‘Thanks, Palmer. Please write it down and put it on my writing-table so that I’ll remember to speak to Mr Keith about it. Last time we dined at the Deanery was the day the water main burst and the Bishop’s cellar was flooded.’
‘Yes, madam,’ said Palmer, with an intonation implying that though custom compelled her to wait till her employer had finished speaking, she knew perfectly well that Mrs Keith’s last sentence was only addressed to Mr Colin, and therefore valueless.
‘Well, darling, what did you do at Southbridge?’ said Mrs Keith.
‘I went to see the headmaster, and —’
‘Now, don’t tell me his name,’ said Mrs Keith, holding the teapot in suspense over her cup. ‘I know what it is, because the Dean is one of the Governors, and I remember his mentioning last time we dined there, which must have been more than a year ago, because it was that very night I was telling you about when the main burst, and we haven’t dined there since, because once they asked us and once we asked them, and each time we were engaged, that he had just got a very good new man for the school, but what his name was I can’t think. I had it just now, but it has gone,’ said Mrs Keith reproachfully, as she finished pouring her tea.
‘Birkett, Mother. He seems a very good sort of fellow. I went to see him because I do really feel I ought to be working, Mother.’
‘So does your father,’ said Mrs Keith. ‘In fact he has some plan he wants to tell you about that he has been arranging. But you can read just as well here as you could at Southbridge. No one disturbs you in your own room.’
‘I know, Mother, but this is different. I shan’t earn any money at the law for ages, so I’m going to give it up. I’m going to be a schoolmaster. It’s practically settled that Mr Birkett will have me, and then I’ll be independent and needn’t take an allowance from Father. I hope you won’t mind.’
‘You know I’m not a minder, darling. My Uncle Oswald – you can’t remember him, because he died when you were little, he was the eldest son of that immense family my grandfather had, the eldest of the first family of course, and my father was the youngest of the third family – was headmaster of a very large mission school in Calcutta and became a bishop. Of course you aren’t in orders,’ said Mrs Keith, looking affectionately and abstractedly at her younger son, as if she expected to see his collar turning from back to front under her eyes.
‘Well, so long as you don’t mind, Mother,’ said Colin, relieved and yet disappointed by his mother’s serene want of understanding, ‘that’s all right. I think I ought to go and do some work before dinner.’
He ran upstairs to his bedroom, tore open the parcel, lit his pipe and settled down to enjoy an enthralling account of two cases connected with the running powers of the now defunct London and Mid-Western Railway, which had been tried before Mr Justice Smith in 1847. He was so truly interested and absorbed that he did not look at his watch till ten minutes to eight, when he had to throw down his book and make a lightning change into his evening clothes. Downstairs he found his mother and his sister Kate.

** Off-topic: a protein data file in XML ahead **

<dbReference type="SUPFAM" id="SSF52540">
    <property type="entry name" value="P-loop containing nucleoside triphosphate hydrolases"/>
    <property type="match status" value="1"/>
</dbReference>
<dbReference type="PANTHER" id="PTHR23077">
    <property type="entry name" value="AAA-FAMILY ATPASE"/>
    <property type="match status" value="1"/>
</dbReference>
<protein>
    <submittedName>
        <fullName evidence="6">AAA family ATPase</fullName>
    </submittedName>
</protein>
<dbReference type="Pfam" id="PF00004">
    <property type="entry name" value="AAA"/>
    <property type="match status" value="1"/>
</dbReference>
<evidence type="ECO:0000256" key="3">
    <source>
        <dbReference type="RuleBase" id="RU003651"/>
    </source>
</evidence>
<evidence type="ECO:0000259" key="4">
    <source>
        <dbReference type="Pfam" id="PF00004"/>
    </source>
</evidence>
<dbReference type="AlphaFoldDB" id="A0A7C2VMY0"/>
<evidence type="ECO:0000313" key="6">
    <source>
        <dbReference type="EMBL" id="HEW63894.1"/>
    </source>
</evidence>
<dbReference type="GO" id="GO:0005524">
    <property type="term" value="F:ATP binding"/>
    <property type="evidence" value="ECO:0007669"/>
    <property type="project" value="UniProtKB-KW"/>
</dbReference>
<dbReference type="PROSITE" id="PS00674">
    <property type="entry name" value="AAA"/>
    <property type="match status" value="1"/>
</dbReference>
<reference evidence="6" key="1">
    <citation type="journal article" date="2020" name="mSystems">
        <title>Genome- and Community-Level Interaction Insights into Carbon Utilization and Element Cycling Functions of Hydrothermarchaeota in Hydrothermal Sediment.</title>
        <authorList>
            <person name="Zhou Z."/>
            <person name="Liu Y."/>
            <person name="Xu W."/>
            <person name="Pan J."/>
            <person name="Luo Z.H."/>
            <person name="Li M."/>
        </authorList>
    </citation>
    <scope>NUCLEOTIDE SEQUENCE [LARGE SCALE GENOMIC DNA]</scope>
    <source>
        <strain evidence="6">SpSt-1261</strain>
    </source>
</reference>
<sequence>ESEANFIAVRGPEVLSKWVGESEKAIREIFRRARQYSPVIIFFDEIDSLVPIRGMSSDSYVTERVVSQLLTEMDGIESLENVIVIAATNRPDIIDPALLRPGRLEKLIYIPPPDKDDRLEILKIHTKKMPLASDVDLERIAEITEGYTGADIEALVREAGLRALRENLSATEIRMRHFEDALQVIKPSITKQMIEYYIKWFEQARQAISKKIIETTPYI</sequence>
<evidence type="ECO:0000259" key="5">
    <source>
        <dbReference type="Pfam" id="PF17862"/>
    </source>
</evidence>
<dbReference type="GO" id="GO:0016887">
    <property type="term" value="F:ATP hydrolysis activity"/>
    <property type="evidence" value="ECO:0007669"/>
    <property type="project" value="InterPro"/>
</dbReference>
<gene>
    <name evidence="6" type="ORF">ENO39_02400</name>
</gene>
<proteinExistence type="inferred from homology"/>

‘Robert and Edith are late,’ said his mother. ‘Palmer, we will wait for Mr and Mrs Robert. Kate, has Colin told you?’
‘Told me what, Mother? Did you know that there are only eleven of those wine-glasses with the stars? I can’t think what has happened to the other.’
‘I knew it was broken,’ said Mrs Keith, assuming the air of a prophetess. ‘That was the kitchen-maid that had the false teeth. She had no business at all to be washing the wine-glasses. About Southbridge. It seems that the new headmaster is delightful.’
‘We might ask him to dinner, Mother,’ said Kate, whose true self was expressed in boundless hospitality and a care for the well-being of those about her. ‘Is he married, Colin? Because it is always awkward if you ask a man and then find he has a wife.’
‘I think so. I don’t really quite know. I went —’
‘I can easily find out at the Deanery,’ said Kate, who did odd jobs of secretarial and library work for the Dean when his chaplain was busy or on holiday. ‘The Dean is a Governor of the school. Mother, I hope you and Father will be able to dine at the Deanery on Tuesday. Mrs Crawley said she had telephoned and she is longing to see you again. Was it nice at Southbridge, Colin?’
‘Not exactly nice, but very interesting. You see, I went —’
‘Mr and Mrs Robert,’ said Palmer.
If it had been a dinner-party, she would have announced Mr and Mrs Robert Keith, but as it was only family, she unbent to their level.
A great deal of family kissing took place. Lydia joined them in an elderly black velvet dress which she had forced her mother to buy against her better judgement, and they went in to dinner. Colin sat between Lydia and his sister-in-law for whom he had a not very interested affection. But this evening he felt sure that he would find in her a sympathetic listener, for would not his renunciation of the allowance put bread, as it were (though he secretly had to admit that it wasn’t) into the mouths of her two children? But before he could begin on the subject, Lydia, magnanimously anxious for a reconciliation, had captured him.
‘I say,’ said she, ‘I didn’t mean to be a nuisance about that Horace.’
‘You weren’t. Shall I give you a hand with it after dinner?’
‘Thanks awfully, Colin, but I’ve done it. It wasn’t so bad after all. I liked that bit about “impa. . .